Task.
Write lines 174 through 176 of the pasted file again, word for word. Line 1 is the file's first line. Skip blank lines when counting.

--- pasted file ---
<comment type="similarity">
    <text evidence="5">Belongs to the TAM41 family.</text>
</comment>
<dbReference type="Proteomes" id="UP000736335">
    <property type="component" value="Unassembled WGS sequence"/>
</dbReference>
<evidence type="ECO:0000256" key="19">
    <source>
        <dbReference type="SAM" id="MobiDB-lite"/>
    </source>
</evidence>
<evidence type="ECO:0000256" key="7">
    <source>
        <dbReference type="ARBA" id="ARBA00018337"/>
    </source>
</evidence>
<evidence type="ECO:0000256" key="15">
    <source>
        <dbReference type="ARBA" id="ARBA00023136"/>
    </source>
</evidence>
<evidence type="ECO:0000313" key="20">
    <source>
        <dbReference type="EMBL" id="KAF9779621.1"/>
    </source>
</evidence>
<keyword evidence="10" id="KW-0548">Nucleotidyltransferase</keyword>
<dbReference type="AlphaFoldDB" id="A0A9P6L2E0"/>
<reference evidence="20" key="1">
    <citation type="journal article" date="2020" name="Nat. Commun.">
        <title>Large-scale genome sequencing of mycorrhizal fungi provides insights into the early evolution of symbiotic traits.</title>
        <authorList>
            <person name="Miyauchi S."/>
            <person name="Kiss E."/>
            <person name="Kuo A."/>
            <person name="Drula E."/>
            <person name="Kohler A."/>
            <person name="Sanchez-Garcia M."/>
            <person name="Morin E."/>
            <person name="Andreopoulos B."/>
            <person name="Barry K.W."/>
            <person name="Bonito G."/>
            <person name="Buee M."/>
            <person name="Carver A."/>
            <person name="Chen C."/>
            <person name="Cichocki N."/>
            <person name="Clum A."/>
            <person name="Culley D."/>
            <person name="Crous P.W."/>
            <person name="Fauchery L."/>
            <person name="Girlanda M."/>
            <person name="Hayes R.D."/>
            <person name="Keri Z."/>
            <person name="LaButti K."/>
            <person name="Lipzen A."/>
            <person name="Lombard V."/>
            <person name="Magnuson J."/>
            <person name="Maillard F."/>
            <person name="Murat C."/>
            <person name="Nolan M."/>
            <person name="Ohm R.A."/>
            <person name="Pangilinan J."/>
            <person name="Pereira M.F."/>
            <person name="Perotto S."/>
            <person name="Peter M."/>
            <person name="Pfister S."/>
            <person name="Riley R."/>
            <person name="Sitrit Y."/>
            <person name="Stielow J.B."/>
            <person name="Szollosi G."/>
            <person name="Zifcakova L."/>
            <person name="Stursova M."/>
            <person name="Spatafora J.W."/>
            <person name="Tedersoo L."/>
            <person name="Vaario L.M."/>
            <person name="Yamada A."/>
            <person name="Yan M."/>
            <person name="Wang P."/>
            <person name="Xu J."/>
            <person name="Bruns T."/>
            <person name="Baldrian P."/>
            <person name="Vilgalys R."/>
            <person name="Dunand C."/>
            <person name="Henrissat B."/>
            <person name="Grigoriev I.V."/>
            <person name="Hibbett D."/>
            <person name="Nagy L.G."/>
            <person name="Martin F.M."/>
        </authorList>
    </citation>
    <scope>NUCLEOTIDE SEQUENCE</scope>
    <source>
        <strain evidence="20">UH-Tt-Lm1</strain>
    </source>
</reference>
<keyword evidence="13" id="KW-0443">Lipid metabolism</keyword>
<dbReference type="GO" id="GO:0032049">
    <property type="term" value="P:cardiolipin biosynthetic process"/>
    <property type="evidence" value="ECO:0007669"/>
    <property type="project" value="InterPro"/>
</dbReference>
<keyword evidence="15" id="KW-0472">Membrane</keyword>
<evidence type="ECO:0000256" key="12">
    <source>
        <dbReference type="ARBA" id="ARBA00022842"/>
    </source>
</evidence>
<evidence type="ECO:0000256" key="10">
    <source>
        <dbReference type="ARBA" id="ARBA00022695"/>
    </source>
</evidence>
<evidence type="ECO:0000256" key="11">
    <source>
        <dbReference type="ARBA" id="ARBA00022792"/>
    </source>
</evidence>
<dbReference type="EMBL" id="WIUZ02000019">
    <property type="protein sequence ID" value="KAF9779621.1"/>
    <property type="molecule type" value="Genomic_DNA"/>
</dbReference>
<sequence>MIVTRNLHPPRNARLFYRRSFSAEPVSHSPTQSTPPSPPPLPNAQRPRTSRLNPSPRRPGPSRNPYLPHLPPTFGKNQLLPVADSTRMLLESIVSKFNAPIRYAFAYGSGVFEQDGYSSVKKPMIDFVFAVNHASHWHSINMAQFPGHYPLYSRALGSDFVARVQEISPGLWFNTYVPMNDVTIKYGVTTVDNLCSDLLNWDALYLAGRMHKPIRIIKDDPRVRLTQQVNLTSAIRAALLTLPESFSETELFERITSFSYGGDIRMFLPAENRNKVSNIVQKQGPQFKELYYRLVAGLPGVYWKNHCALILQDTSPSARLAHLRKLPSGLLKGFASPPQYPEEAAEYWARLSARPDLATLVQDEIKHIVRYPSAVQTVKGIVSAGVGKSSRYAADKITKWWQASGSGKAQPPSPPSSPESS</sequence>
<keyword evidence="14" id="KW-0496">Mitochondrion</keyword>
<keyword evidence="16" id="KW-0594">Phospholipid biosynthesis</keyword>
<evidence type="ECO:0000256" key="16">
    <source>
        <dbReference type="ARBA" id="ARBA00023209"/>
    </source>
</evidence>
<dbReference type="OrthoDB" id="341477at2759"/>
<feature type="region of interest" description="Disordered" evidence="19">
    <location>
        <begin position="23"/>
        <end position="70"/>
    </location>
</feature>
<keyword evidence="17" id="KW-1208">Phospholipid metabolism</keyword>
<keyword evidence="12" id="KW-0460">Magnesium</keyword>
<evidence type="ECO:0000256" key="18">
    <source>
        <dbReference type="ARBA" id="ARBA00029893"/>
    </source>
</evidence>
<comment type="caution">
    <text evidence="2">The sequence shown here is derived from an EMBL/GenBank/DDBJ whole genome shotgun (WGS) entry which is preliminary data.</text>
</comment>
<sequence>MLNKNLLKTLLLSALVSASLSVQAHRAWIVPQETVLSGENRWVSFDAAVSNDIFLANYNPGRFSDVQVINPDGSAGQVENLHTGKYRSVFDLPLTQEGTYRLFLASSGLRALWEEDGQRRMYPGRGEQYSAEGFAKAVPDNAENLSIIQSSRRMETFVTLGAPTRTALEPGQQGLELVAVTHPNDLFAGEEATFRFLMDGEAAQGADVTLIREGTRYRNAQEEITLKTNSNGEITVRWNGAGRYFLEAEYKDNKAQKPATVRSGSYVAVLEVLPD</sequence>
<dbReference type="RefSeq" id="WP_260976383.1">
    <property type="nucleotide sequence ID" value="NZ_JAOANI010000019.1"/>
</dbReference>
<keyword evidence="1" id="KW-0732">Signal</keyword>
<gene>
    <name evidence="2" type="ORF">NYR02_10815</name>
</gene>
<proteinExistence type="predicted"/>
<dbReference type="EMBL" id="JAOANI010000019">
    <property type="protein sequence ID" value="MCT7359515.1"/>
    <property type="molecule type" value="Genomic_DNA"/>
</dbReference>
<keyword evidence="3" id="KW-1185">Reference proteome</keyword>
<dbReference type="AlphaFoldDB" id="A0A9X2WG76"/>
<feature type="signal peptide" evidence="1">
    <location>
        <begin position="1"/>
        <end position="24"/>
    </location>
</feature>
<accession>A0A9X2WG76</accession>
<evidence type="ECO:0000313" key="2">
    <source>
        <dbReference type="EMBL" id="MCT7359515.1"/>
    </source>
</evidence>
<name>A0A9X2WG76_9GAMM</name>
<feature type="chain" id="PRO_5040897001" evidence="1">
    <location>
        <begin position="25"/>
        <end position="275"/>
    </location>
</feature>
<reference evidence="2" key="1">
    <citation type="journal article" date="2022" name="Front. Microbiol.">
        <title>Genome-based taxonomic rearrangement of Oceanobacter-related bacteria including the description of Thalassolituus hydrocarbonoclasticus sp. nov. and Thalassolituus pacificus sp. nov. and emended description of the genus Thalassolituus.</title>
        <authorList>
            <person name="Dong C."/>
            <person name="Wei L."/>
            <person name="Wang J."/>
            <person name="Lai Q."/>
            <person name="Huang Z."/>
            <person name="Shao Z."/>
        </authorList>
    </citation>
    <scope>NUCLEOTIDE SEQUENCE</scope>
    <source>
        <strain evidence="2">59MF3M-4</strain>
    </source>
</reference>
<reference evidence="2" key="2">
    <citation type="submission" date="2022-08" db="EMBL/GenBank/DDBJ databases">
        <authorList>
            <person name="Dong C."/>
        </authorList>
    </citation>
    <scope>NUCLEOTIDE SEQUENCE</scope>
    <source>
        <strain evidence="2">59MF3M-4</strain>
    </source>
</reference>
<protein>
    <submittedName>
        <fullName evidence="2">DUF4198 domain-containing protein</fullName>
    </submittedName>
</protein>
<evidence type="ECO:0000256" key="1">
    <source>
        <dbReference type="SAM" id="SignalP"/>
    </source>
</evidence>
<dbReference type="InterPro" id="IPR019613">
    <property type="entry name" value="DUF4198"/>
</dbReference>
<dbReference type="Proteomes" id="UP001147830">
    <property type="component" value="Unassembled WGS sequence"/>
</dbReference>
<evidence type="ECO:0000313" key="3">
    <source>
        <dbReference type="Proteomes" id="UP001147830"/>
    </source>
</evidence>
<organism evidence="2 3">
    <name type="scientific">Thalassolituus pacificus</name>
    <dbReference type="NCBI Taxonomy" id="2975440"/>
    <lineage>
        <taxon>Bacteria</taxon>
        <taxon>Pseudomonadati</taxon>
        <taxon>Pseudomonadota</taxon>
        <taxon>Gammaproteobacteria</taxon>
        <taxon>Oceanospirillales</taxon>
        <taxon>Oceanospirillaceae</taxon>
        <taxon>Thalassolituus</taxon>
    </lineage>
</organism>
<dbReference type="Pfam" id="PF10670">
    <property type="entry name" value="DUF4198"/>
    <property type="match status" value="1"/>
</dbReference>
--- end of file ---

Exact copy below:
<name>A0A9X2WG76_9GAMM</name>
<feature type="chain" id="PRO_5040897001" evidence="1">
    <location>